All specialists in relevant specialties should have a working knowledge of allergic mechanisms and their role in causing and triggering disease. This applies particularly to ear, nose and throat (ENT), respiratory medicine, gastroenterology, dermatology and emergency medicine. Where specialist clinical allergy services exist, these will typically form networks with the relevant specialists.
Specialist allergy services are unevenly distributed across the country, but most areas have referral pathways to local secondary teams and regional tertiary services. Where local services are inadequate, secondary allergy care may be delivered out of area by a regional service. Some allergy services will be delivered by doctors trained specifically in allergy; others will be delivered by clinical immunologists or by organ-based specialists with specific training in clinical allergy (chest physicians, ENT etc). They are all considered clinical allergists in the sense that they see patients with suspected allergic problems.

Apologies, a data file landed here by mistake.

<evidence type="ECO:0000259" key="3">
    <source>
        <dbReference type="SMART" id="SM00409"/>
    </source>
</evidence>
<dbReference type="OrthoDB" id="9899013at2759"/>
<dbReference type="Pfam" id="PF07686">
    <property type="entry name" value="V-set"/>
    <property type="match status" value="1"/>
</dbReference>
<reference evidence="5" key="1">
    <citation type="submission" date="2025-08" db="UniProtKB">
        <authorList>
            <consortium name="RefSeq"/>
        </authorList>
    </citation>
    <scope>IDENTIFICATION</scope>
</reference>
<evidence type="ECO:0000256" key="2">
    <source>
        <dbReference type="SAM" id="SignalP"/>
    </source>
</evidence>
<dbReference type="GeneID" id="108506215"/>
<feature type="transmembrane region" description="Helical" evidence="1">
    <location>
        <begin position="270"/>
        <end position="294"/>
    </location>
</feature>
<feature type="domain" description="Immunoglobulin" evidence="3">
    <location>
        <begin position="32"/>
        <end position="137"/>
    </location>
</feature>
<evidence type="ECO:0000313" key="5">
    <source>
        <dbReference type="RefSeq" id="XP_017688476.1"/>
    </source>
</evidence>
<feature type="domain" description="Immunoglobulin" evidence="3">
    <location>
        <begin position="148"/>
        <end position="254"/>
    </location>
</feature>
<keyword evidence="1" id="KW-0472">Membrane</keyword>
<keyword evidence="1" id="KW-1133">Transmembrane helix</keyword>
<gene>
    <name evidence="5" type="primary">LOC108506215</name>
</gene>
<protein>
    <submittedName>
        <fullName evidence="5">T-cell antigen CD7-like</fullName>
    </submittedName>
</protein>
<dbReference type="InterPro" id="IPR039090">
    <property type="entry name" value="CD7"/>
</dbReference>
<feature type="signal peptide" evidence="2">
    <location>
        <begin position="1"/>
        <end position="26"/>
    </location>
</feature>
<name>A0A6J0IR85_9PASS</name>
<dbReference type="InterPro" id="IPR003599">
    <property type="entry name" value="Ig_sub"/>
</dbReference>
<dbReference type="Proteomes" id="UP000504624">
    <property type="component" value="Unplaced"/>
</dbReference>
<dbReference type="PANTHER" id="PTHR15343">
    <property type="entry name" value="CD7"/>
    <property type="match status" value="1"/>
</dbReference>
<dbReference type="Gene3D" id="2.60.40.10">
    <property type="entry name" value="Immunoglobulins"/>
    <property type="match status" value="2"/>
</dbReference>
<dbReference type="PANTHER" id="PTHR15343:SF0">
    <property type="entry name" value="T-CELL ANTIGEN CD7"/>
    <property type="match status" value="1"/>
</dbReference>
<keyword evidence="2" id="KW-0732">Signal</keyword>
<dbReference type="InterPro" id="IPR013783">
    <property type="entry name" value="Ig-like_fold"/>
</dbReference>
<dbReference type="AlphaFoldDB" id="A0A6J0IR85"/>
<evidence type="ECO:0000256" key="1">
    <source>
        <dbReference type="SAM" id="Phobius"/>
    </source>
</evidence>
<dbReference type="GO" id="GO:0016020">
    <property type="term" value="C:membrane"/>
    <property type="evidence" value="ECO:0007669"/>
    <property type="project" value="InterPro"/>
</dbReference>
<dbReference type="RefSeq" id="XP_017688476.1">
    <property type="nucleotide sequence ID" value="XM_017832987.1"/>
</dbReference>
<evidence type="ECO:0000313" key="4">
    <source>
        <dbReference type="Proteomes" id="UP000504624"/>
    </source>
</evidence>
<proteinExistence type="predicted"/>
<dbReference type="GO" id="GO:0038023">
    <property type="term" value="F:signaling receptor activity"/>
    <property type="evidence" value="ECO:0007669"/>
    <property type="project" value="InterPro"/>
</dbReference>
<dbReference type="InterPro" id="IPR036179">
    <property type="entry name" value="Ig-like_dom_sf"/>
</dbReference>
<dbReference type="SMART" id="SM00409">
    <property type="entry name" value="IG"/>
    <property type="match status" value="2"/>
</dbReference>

Standard referral pathways may vary from place to place. Most patients will be referred by their GPs and seen as outpatients. Some will be referred by organ-based specialists as tertiary referrals. Regional services often see displaced secondary care patients (direct referrals from GPs outside the usual catchment area). Patients with allergic emergencies will mainly have been seen in A&E departments and will be referred on by the A&E team or the patient’s GP. Some patients with drug allergies may come from anaesthetic departments. Individual clinics are responsible for informing local and regional healthcare purchasers about the services available for their clients.